Know Your Place; Shut Your Face!

I know, I talk a big talk. In my Master Jedi post I smacked you across the knuckles with my blogging ruler and told you to hurry the hell up and write already. Well, some of you have spoken up, and to my surprise, it hasn’t been to tell me to get bent. As a matter of fact, some of you want advice… some of you want to know how to hurry up, and since I’ve bloodied your knuckles the least I can do is oblige your request.

We all know the golden rule of ‘show, don’t tell’. Despite contrary belief, this doesn’t only apply to the act of storytelling, but also to the act of writing itself. Up until my last novel, this was one of my biggest downfalls. As soon as I had an inkling of an idea, a smidge of a plot, a blip of inspiration, I’d run to the closest person and rat myself out. “OMG,” I’d say… “I have the best idea for a story.” I see you nodding your head. You understand this because you do the exact same thing.

Look, it’s instinct to want to tell our closest companions what’s rolling around inside our skull. And it’s especially tempting when they know we’re writers, when they know that storytelling is what we do. It’s a knee-jerk reaction: we want to tell somebody. Anybody. We want to get it out and make it real. We want to hash out potential details and plot points. I get it, believe me.Β  I was the “omg, what do you think of this idea” queen…

Newsflash: this is the fastest way to kill your creativity.

Whenever I’d have a flash of a story idea flicker across my brain, my immediate reaction wasn’t to write it down and it wasn’t to think it over; it was to run to my closest pal and spill it. I’d talk myself in circles, and most of the time I’d discover new and exciting details of my story as I talked and talked and talked… which made me talk and talk and talk that much more. My mind would race around this particular idea for days, sometimes weeks, hell, sometimes months. I’d have it all planned out. It was going to be perfect. Finally, I’d sit down at my laptop, ready to bang it out… and… :crickets:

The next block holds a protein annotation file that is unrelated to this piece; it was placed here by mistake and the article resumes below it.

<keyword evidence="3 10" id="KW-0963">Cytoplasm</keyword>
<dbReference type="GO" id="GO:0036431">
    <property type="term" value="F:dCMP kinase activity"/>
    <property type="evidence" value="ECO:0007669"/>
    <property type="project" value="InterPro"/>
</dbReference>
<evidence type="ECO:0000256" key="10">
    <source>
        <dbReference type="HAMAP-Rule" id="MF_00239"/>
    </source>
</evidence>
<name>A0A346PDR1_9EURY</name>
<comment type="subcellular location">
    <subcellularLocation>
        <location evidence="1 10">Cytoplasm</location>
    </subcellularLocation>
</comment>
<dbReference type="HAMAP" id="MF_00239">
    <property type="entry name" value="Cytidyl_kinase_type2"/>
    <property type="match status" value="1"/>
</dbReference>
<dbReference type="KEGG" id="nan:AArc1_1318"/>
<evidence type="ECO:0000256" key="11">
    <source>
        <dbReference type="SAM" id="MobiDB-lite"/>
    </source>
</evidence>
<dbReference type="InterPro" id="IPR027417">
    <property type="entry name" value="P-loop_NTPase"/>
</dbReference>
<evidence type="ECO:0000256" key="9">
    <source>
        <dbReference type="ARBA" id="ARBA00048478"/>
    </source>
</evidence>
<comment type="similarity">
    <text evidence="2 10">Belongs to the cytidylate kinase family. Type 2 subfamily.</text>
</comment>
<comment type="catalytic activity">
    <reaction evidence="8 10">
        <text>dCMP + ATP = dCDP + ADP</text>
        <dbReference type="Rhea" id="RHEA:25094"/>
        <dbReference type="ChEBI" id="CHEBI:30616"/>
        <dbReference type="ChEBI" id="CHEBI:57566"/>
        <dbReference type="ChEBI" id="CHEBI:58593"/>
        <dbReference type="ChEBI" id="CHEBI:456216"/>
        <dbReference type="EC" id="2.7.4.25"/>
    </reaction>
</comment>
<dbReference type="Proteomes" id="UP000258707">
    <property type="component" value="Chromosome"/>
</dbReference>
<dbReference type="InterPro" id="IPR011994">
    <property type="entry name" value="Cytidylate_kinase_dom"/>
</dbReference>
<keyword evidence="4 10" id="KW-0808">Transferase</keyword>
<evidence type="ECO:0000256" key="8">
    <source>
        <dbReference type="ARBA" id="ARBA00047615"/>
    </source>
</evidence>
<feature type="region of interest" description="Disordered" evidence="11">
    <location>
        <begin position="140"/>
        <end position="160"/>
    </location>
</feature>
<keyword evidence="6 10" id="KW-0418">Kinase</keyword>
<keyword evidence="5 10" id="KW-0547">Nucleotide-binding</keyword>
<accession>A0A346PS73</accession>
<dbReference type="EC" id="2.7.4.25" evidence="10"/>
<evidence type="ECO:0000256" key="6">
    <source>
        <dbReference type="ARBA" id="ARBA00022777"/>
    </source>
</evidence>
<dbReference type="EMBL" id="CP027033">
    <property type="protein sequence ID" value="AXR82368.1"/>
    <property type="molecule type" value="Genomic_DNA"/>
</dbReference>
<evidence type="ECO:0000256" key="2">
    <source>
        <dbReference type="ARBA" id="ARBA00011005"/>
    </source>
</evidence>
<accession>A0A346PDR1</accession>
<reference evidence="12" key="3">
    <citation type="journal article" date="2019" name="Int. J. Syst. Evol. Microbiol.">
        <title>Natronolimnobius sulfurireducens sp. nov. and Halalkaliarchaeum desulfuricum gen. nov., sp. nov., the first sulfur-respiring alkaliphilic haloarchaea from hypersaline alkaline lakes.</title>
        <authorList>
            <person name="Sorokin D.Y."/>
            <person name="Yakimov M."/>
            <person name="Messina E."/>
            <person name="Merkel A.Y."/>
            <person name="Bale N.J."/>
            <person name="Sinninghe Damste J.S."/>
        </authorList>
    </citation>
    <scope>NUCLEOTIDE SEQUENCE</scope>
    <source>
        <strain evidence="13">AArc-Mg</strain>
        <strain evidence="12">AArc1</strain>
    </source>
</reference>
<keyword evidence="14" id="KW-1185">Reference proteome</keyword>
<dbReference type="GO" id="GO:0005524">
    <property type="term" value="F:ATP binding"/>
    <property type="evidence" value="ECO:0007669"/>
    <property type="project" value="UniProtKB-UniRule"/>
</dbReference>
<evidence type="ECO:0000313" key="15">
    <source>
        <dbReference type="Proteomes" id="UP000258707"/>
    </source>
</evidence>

Nothing.

What! How can this be happening? I know everything there is to know! I know the characters inside and out. I know exactly what’s supposed to happen. How can I sit down to write what I know only to come up empty?

Easy. I talked it straight out of my head.

There is something to be said for secrecy when it comes to writing. Less than a year ago, I’d tell anyone who wanted to know what I was writing. Today, you’ll be lucky to get a single detail out of me. Twist my arm and make me cry uncle, but you won’t know the names of my characters, where they live,Β  how old they are or if they take milk in their coffee. I won’t tell you a damn thing, and it isn’t because I don’t want to. Oh, I want to. I desperately want to. But the moment I let it slip is the moment that little piece of story is lost into the world. The moment I tell you that my main character is lactose intolerant is the moment that silly little detail suddenly becomes a little less important. Why? Because you already know about it. Why should I spend time telling you about it if I’ve already told you in real life?